Wednesday, April 07, 2010


Artist: Gwenaël Rattke
Gallery: Ping Pong Gallery
Opening Reception: Friday evening, April 16, 6-9PM.
Exhibition Dates: April 16 -May 14, 2010

"Although drawing from a collection of references, preoccupations, thoughts, inspirations and art [German history, Kosmische Musik, Utopian collective communities, political photomontage, Art Brut, Art Nouveau and Surrealism, the “happy apocalypse,” the connection between modernity and the birth of psycho-analysis, to name a few], deeply central to the artist’s work is a longing for communal aspirations. In search of this collective spirit, Rattke works through expressions of solitude, sexuality, and mystical quests. The artist says of his work: "the collages are an amalgamation of things that I see, feel, dream, and possibly long for. They are fragments of subjective experiences, which get translated into images, adjusted through the infinite mechanical possibilities of the Xerox machine, then cut up and reconfigured into new images. Or rather a kaleidoscope of images somewhere between reality and the subconscious."

By way of his dreaming, longing, and imagining, the artist also alludes to (and perhaps undergoes) a symbolic baptism of sorts. The title of the show, Oktogon, referring directly to an intersection in Budapest also loosely refers to the Budapest "Kiraly" baths, 16th century Ottoman baths built during the Turkish occupation of the area. Strange and special, everything in the architecture of the baths is based on the eight-sided shape of the octagon. Credited throughout the ages as a powerful symbol, the octagon represents spiritual rebirth, renewal, regeneration, totality, infinity, transition and eternal life. In these baths the artist discovers a structure both physical and spiritual that gives shape to his ideas in both form and content. For Rattke, the octagon becomes metaphor for the inter-connectedness of all things: real or imagined, past, present and future, and for the overlapping, kaleidoscopic nature of his own streaming thought patterns."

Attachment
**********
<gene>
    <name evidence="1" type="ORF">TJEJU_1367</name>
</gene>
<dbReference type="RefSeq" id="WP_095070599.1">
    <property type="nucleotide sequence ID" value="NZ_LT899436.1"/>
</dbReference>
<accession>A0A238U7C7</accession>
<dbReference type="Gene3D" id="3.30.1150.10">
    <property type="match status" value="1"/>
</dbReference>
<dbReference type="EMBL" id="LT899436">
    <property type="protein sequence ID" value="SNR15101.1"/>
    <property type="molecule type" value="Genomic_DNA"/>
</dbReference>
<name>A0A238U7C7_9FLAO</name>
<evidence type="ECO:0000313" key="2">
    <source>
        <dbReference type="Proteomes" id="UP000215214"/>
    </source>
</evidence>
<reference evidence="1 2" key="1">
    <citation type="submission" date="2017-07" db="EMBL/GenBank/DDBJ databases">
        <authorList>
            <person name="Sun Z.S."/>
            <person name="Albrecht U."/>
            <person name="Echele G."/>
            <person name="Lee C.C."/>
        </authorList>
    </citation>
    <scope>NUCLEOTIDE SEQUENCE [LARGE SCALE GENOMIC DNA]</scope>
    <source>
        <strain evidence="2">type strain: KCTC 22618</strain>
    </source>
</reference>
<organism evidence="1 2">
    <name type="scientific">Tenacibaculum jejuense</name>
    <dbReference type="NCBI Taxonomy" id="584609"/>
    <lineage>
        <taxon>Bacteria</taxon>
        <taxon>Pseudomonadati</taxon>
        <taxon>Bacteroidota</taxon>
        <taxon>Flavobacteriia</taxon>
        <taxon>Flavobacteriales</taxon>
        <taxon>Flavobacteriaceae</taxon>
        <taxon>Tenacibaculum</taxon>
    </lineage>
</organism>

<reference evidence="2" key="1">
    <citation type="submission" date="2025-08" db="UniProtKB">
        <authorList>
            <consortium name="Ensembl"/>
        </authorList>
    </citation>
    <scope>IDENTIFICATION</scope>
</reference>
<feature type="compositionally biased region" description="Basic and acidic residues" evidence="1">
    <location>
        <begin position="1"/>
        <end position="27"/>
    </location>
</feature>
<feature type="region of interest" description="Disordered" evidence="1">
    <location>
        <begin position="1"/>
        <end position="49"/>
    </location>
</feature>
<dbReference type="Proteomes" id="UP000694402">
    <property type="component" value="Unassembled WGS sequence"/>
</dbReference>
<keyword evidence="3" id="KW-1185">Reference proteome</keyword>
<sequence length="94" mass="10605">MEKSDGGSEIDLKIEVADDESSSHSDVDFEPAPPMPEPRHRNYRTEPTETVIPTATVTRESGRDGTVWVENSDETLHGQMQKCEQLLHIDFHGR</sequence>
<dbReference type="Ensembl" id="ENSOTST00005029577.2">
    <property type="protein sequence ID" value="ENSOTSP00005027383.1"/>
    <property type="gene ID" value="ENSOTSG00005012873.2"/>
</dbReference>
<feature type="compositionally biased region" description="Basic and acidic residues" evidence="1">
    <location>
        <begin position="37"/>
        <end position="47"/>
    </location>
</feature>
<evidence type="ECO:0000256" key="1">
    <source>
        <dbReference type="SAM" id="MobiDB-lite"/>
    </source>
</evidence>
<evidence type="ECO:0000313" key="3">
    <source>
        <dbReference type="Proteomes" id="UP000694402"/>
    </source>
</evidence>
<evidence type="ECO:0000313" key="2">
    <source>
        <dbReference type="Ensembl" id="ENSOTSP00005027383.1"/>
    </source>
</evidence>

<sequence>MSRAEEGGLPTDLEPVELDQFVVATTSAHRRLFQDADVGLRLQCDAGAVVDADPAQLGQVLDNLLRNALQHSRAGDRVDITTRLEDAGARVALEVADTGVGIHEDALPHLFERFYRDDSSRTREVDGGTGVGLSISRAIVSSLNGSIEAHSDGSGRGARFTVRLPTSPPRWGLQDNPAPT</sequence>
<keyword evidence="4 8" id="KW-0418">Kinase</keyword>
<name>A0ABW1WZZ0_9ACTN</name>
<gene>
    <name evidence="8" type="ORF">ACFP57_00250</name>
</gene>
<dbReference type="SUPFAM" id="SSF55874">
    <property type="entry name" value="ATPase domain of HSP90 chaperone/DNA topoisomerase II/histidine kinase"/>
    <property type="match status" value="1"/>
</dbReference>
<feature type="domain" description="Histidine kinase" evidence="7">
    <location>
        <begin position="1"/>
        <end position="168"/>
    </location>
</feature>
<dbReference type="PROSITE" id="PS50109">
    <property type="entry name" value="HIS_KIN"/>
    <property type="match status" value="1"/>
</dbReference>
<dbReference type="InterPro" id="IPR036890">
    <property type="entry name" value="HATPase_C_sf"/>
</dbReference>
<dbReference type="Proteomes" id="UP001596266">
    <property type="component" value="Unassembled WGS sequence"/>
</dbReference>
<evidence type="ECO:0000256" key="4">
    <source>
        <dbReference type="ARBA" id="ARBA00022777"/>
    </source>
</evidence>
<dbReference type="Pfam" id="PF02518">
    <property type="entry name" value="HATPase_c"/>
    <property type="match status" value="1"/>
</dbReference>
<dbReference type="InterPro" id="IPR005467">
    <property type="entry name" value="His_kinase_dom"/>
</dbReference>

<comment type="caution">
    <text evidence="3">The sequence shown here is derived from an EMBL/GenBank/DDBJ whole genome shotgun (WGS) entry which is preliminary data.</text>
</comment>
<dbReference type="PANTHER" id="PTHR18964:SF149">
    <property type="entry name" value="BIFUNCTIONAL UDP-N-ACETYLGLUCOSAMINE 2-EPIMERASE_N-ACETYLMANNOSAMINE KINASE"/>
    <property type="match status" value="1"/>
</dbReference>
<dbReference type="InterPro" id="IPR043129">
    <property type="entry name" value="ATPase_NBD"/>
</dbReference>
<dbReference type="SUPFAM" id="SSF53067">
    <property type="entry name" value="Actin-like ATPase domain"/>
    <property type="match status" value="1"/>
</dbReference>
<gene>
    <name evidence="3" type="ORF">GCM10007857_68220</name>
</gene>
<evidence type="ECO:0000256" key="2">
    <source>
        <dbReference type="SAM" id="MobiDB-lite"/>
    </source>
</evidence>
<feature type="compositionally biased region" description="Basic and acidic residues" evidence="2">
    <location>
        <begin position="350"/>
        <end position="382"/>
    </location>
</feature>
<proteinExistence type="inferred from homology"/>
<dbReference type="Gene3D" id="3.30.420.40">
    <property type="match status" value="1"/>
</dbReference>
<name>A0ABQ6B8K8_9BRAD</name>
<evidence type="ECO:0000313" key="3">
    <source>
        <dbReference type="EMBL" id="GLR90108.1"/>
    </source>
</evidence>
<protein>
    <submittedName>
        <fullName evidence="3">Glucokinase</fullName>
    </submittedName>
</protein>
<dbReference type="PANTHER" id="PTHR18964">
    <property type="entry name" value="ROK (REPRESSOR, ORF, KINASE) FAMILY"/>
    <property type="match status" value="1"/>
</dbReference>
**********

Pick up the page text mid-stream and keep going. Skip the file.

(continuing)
via Ping Pong Gallery

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